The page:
How to Change Microphone Settings

Microphone

Many PCs come with microphone jacks pre-installed, and some laptops even feature built-in microphones. With increased global Internet usage, microphones are becoming a greater necessity for usage with webcams, podcasts and other web-based media. According to the Associated Press, such microphone-dependant activities are on the rise, with over 100 million users registered on the popular Skype service (see Resources). While hooking up a microphone to most computers is pretty self-explanatory, the process for fine-tuning the mic settings is not as straightforward. The process doesn't have to be a mystery if you know where to click on your computer; in just a few steps, you can change your microphone's settings.

Step 1

Audio Settings Menu

Right-click on the "Audio Settings" icon located at the bottom right-hand side of your main desktop screen. The icon features a white speaker symbol.

Step 2

Audio Settings: Recording Devices

Click to select "Recording Devices" from the listing of Audio Settings options. This will bring up a new window showing all microphones currently installed on your computer.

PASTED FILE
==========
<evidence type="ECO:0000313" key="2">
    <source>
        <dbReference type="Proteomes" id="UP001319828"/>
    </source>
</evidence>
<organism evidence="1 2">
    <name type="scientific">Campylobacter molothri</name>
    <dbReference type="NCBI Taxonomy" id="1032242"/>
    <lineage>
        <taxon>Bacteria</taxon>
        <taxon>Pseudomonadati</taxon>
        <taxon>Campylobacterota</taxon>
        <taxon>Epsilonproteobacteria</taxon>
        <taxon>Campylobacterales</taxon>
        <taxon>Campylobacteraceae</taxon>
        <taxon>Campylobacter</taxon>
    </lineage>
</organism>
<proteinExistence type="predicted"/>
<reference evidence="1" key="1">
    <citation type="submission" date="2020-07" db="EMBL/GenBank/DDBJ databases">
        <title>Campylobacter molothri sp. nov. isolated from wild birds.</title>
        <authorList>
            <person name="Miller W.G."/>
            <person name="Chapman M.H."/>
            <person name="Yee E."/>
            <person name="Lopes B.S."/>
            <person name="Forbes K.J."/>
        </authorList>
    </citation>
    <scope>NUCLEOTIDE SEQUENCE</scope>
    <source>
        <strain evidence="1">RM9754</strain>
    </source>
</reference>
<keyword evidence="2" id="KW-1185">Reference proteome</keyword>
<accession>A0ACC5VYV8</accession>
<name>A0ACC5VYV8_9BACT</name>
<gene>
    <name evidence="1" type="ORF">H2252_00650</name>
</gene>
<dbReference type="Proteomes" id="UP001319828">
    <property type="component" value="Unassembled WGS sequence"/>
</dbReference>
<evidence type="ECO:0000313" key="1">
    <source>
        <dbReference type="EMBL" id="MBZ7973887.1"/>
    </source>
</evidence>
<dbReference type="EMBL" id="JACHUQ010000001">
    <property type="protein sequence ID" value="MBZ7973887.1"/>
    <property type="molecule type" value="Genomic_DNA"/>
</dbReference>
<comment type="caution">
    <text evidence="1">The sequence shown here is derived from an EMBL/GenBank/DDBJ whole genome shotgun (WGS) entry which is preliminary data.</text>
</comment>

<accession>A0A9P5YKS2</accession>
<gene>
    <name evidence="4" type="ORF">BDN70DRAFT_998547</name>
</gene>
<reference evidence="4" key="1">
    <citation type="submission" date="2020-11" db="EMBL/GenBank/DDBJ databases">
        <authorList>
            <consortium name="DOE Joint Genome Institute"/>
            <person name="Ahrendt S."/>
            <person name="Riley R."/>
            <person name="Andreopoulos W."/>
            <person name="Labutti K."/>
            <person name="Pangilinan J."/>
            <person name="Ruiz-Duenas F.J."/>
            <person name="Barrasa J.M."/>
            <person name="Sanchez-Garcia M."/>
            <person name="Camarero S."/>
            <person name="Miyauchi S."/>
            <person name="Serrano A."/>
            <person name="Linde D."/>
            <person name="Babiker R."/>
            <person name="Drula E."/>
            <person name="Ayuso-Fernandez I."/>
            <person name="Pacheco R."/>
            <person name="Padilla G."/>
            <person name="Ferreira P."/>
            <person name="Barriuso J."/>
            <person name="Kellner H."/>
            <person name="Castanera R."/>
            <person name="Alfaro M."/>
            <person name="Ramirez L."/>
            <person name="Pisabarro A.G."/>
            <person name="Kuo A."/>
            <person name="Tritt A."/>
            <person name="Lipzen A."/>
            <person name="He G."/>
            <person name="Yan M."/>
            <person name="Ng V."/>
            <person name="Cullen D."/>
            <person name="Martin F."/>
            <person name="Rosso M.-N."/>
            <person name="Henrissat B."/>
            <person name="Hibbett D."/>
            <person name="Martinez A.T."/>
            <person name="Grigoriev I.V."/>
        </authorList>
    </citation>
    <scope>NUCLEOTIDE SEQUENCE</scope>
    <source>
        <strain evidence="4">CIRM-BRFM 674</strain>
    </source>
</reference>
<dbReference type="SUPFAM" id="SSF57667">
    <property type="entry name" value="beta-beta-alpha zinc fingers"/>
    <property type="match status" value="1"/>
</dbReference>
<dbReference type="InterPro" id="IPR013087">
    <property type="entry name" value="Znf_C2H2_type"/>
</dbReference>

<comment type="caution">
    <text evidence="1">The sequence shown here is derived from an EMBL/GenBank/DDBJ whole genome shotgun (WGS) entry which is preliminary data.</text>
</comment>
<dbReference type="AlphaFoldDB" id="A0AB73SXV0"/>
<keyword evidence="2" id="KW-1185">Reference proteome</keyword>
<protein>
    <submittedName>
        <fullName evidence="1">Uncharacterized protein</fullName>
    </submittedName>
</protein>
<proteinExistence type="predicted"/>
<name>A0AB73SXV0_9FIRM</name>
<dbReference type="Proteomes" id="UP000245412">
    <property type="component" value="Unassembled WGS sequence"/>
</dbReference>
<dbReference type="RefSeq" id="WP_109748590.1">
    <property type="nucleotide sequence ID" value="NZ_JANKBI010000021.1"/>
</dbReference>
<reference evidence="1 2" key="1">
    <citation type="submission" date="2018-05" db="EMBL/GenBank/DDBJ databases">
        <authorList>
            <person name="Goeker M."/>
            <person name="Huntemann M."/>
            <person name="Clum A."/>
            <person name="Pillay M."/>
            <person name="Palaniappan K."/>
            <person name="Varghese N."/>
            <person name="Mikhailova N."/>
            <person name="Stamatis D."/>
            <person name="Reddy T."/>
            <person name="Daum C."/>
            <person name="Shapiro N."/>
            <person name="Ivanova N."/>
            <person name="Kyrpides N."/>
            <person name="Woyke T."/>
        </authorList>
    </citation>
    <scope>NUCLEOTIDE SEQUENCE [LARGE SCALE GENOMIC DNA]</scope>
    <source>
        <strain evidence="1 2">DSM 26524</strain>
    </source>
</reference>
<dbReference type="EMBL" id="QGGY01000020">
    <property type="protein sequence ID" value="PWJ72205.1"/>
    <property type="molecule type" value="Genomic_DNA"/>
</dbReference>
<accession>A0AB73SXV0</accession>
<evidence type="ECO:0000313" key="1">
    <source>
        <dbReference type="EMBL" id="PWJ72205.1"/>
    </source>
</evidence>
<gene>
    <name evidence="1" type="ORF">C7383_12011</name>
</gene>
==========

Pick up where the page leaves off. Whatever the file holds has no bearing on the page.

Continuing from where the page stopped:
Step 3

Audio Settings: Recording Devices

Click on the microphone that you want to adjust.

Step 4

Microphone Properties: General Tab

Click on the button labeled "Properties" after you've selected the appropriate microphone. By default, this will open a Properties window set to the "General" tab.

Step 5

Microphone Properties: Levels Tab

Click on the "Levels" tab. From this tab, you can click and drag the slider to change the recording levels.

Step 6

Microphone Properties: Advanced Tab

Click on the "Advanced" tab to access all the other microphone settings. From the Advanced tab, you can click a drop-down menu for changing the format settings, and you can also adjust some software settings related to the microphone.

Step 7

Click "OK" to confirm any changed made.

Tip

The screenshots illustrating these steps were taken in Microsoft Windows Vista. The microphone adjustment process itself is very similar in Windows XP and other older versions of Windows, but bear in mind that the screen images will look a bit different.

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